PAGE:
“I will leave you here” says Ali. “Spend as much time as you want, then walk along the path through the shops and I will meet you in the parking lot”. We nod, and Ali disappears into the crowd.
We stand for a few seconds, and Alan says “Come with me. I want to show you something”.
He takes me back up the hill, weaving through the mass of people to the building that houses the toilets. He has been here once before, and this is what he remembers? These communal toilets in a grand building are impressive, with the same amount of attention to detail and structure here as in the surrounding temples and houses. I feel a sense of personal relief that civilisation has moved on from this particular form of sharing!
Reaching the Library, I climb the stairs and enter a space that does feel like libraries today. There are fewer people in here, the conversations are quieter and there’s seems to be a quiet reverence happening.
Shade under a porch that separates the library from the main ampitheatre beckons. We squeeze into a space at the side and stare. Buildings today are bigger and bolder, but lack the subtlety and the detail of these structures. Here you can sense a story about the people who built them, what mattered to them and how they lived. I realise I’m feeling a sense of connection with people past, and I’ll take that with me with we leave. I felt the same at Pompeii, but somehow it’s feels stronger, more intimate here.
The main amphitheatre is big and draws you towards it, but we keep walking. Did I mention it’s hot? On the path leading out of Ephesus, we are stopped by trumpet fanfare. People in Roman costume – soldiers with red flowing cloaks and gold helmets, important men in long flowing white robes, slaves with those large feather fans, and women in bright colours dancing for the men. I take some photos while some sort of ceremony is re-enacted, but feel a sense of unease that this event is too forced, too artificial and somehow detracts from my Ephesus experience.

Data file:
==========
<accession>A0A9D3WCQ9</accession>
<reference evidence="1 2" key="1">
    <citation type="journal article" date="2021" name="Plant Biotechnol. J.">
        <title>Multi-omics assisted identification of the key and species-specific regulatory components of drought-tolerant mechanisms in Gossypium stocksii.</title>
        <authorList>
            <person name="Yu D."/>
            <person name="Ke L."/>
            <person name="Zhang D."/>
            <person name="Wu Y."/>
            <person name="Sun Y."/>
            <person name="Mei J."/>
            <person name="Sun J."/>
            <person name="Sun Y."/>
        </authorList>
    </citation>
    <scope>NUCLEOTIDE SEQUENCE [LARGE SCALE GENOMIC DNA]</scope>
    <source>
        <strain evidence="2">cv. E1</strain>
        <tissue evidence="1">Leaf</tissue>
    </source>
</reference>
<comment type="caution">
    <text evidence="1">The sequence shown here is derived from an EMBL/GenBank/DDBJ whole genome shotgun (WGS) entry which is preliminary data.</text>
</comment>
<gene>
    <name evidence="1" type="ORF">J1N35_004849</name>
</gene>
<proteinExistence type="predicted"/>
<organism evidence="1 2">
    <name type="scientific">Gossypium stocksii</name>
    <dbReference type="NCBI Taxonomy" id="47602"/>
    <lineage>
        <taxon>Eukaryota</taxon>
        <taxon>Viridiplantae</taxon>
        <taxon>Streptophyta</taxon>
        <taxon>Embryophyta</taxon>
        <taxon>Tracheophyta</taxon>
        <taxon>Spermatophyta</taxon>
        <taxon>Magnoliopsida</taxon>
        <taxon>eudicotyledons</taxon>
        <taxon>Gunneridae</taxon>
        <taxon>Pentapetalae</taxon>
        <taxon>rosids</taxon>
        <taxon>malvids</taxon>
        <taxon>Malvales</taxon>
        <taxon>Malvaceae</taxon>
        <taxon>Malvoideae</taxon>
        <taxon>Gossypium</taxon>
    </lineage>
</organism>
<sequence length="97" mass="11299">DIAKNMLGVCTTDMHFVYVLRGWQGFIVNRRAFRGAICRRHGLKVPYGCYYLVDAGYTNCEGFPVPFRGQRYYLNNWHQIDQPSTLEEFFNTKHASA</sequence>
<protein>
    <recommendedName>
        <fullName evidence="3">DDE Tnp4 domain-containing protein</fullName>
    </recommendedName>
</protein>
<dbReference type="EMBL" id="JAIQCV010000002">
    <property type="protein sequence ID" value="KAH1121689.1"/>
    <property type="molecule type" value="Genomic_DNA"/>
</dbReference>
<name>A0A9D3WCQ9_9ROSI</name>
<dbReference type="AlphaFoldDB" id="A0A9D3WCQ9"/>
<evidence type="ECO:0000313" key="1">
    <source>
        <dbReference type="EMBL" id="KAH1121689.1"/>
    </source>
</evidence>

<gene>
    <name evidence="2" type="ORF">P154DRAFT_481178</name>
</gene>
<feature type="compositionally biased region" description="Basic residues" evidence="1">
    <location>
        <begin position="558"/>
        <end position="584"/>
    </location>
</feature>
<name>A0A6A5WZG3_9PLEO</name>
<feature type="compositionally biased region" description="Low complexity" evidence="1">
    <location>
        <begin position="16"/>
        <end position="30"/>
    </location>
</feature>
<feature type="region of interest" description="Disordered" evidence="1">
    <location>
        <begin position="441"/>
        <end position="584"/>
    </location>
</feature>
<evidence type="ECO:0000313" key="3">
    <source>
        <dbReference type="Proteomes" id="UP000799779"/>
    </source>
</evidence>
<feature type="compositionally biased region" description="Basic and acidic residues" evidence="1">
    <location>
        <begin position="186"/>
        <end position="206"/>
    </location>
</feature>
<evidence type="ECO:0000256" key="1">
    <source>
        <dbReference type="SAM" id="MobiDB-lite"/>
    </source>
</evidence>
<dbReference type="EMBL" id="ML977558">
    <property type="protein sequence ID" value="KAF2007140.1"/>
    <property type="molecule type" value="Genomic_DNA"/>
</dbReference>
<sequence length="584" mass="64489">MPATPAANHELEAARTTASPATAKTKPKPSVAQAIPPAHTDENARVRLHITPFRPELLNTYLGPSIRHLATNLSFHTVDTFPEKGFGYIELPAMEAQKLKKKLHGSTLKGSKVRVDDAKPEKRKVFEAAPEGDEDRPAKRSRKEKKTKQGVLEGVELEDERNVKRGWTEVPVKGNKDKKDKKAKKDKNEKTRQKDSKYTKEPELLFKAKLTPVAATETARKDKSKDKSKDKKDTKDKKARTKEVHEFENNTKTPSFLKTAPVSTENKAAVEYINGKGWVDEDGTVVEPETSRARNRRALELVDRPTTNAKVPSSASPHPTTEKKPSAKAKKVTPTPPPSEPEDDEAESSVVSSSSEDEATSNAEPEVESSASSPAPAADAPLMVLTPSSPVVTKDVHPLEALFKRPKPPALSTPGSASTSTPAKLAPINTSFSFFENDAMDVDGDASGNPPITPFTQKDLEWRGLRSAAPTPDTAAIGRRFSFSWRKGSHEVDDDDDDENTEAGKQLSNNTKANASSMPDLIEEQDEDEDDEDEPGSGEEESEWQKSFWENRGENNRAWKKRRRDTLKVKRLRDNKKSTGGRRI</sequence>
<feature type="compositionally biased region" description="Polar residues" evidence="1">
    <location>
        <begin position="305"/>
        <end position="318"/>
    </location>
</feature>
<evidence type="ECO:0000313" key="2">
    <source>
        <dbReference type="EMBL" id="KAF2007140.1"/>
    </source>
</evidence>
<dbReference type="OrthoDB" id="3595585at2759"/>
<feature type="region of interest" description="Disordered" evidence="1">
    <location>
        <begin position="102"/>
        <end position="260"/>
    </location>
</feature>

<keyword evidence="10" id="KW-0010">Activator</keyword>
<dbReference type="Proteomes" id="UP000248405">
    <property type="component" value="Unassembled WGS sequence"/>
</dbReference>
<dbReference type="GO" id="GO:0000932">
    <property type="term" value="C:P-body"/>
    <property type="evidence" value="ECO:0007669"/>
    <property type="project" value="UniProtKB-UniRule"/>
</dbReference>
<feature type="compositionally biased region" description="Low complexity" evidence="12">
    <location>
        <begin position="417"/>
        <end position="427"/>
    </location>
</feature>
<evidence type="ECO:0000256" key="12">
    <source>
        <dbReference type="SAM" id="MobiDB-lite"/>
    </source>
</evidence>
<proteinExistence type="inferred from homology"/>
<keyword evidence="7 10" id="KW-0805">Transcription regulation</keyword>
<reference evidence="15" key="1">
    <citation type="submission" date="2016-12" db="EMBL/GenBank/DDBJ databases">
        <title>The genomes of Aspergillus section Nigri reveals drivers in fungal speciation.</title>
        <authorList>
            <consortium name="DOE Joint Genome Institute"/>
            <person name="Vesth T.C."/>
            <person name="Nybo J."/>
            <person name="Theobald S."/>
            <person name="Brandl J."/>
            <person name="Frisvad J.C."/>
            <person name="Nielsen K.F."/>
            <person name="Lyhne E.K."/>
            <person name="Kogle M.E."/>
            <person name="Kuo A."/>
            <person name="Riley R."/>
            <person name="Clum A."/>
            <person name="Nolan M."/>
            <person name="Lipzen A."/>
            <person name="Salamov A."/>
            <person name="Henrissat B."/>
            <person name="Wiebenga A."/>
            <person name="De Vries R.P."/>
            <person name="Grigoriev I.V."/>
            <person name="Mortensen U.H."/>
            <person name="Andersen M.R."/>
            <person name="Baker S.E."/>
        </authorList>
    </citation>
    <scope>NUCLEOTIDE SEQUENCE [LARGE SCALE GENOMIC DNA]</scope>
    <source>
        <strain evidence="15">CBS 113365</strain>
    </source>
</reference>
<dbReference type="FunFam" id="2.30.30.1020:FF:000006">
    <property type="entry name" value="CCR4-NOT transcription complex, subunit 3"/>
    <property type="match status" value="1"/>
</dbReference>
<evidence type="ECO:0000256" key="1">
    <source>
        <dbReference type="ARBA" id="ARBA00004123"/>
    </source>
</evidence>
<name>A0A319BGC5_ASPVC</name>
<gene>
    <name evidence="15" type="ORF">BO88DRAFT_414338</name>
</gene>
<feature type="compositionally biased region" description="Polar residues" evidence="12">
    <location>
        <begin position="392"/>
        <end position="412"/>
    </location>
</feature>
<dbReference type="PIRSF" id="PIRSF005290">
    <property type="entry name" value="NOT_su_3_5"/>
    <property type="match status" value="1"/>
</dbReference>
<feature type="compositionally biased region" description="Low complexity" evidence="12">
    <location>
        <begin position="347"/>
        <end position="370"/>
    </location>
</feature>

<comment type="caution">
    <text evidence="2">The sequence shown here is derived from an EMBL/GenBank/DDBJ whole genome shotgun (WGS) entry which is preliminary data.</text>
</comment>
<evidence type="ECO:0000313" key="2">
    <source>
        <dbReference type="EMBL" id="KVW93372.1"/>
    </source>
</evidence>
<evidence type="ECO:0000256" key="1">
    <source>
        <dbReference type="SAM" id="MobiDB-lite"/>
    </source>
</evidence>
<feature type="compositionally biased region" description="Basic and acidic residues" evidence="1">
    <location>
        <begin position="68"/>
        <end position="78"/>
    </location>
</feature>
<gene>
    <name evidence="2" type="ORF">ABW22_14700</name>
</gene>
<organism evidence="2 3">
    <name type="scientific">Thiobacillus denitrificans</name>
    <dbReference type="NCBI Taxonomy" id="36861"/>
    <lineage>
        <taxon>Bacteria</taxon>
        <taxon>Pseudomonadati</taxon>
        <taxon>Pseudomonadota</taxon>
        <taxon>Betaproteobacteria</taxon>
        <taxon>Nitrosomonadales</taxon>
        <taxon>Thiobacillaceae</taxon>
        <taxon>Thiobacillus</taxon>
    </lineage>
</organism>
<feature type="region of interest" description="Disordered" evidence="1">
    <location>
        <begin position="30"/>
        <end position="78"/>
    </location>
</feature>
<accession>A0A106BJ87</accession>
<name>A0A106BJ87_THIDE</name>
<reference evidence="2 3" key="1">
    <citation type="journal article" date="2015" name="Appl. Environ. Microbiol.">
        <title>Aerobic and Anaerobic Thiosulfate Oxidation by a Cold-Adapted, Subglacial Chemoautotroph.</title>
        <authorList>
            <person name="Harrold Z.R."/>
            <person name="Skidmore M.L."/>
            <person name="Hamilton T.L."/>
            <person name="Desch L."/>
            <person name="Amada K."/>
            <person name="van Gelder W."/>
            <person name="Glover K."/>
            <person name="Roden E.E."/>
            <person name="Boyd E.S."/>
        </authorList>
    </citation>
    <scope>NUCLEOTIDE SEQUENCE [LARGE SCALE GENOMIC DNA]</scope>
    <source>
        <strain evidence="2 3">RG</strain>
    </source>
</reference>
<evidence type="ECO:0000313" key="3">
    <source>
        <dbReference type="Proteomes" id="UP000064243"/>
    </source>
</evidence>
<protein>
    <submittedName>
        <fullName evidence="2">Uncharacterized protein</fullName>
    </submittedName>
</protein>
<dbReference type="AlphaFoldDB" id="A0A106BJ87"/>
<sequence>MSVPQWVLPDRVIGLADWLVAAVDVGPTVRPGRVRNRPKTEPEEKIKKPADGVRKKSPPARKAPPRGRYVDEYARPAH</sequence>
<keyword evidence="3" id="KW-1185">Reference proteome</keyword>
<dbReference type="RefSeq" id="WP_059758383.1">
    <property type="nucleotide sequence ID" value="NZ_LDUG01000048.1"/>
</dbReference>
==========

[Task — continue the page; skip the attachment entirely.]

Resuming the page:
Suddenly, we return to the present. The path turns into a covered street of souvenir sellers, with the ubiquitous ‘genuine fake watches’ signs. And then, our first experience of Turkish selling.
“Turkish delight miss?”
“No, thank you.”
“Oh, it’s really good. You must try some.”
“No, really, thank you.”
“Really cheap, just for you.”
“No,” I say, giving him my best ‘I mean it’ glare. He heads off, only to meet us again a few steps along the street.
“Turkish delight miss?”, he says and looks up.
“Oh, it’s you again”, he mutters with disgust, spins on his heel and goes to find another tourist.
The selling is intense, every few seconds there is another offer, another bargain. We smile, shake our heads and keep moving. We find a stall where no one seems interested in selling and buy some water. I look at souvenirs but don’t want any. The images and thoughts in my head seem enough.
We emerge into the heat of the car park, find Ali chatting to other guides, and return to Kusadasi. We stop at a bank to get some lira to pay Ali and say goodbye. The town beckons, but it’s hot. We return to the ship.
That night watching the sunset from the veranda, I decide one day is enough to get a strong sense of Ephesus, but it’s not enough time to spend in Turkey.
I like this place.
We will be back.